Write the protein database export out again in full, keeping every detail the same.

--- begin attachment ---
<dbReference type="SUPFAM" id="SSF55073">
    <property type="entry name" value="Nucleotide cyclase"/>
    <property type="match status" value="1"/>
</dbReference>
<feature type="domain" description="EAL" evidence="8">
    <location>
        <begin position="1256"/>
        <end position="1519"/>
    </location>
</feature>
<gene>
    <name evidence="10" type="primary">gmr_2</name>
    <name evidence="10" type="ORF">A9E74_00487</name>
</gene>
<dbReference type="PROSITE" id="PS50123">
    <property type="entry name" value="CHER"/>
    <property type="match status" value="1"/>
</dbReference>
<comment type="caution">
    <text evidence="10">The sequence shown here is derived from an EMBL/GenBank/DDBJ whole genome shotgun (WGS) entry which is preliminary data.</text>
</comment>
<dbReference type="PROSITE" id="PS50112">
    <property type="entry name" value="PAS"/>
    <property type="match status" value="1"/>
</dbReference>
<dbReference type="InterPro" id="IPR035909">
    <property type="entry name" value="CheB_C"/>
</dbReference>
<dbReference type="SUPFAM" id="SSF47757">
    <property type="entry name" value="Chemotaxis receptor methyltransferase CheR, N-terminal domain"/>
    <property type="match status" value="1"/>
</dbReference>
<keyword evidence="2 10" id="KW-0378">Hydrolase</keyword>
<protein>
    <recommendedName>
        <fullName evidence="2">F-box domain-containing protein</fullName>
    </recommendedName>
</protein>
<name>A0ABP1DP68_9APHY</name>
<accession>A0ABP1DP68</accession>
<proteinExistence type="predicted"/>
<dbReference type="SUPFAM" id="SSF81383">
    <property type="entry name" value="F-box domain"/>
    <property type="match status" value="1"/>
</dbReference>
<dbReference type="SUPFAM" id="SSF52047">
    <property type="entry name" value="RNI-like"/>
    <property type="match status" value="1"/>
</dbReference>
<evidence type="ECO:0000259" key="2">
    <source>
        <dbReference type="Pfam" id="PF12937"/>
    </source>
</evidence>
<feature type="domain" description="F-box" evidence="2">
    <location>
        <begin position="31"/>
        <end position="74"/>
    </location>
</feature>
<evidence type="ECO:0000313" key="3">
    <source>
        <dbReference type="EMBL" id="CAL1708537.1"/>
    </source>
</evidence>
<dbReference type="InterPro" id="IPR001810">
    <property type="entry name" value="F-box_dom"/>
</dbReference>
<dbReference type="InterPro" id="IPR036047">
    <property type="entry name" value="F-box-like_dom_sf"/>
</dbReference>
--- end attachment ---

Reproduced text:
<dbReference type="SUPFAM" id="SSF55073">
    <property type="entry name" value="Nucleotide cyclase"/>
    <property type="match status" value="1"/>
</dbReference>
<feature type="domain" description="EAL" evidence="8">
    <location>
        <begin position="1256"/>
        <end position="1519"/>
    </location>
</feature>
<gene>
    <name evidence="10" type="primary">gmr_2</name>
    <name evidence="10" type="ORF">A9E74_00487</name>
</gene>
<dbReference type="PROSITE" id="PS50123">
    <property type="entry name" value="CHER"/>
    <property type="match status" value="1"/>
</dbReference>
<comment type="caution">
    <text evidence="10">The sequence shown here is derived from an EMBL/GenBank/DDBJ whole genome shotgun (WGS) entry which is preliminary data.</text>
</comment>
<dbReference type="PROSITE" id="PS50112">
    <property type="entry name" value="PAS"/>
    <property type="match status" value="1"/>
</dbReference>
<dbReference type="InterPro" id="IPR035909">
    <property type="entry name" value="CheB_C"/>
</dbReference>
<dbReference type="SUPFAM" id="SSF47757">
    <property type="entry name" value="Chemotaxis receptor methyltransferase CheR, N-terminal domain"/>
    <property type="match status" value="1"/>
</dbReference>
<keyword evidence="2 10" id="KW-0378">Hydrolase</keyword>
<protein>
    <recommendedName>
        <fullName evidence="2">F-box domain-containing protein</fullName>
    </recommendedName>
</protein>
<name>A0ABP1DP68_9APHY</name>
<accession>A0ABP1DP68</accession>
<proteinExistence type="predicted"/>
<dbReference type="SUPFAM" id="SSF81383">
    <property type="entry name" value="F-box domain"/>
    <property type="match status" value="1"/>
</dbReference>
<dbReference type="SUPFAM" id="SSF52047">
    <property type="entry name" value="RNI-like"/>
    <property type="match status" value="1"/>
</dbReference>
<evidence type="ECO:0000259" key="2">
    <source>
        <dbReference type="Pfam" id="PF12937"/>
    </source>
</evidence>
<feature type="domain" description="F-box" evidence="2">
    <location>
        <begin position="31"/>
        <end position="74"/>
    </location>
</feature>
<evidence type="ECO:0000313" key="3">
    <source>
        <dbReference type="EMBL" id="CAL1708537.1"/>
    </source>
</evidence>
<dbReference type="InterPro" id="IPR001810">
    <property type="entry name" value="F-box_dom"/>
</dbReference>
<dbReference type="InterPro" id="IPR036047">
    <property type="entry name" value="F-box-like_dom_sf"/>
</dbReference>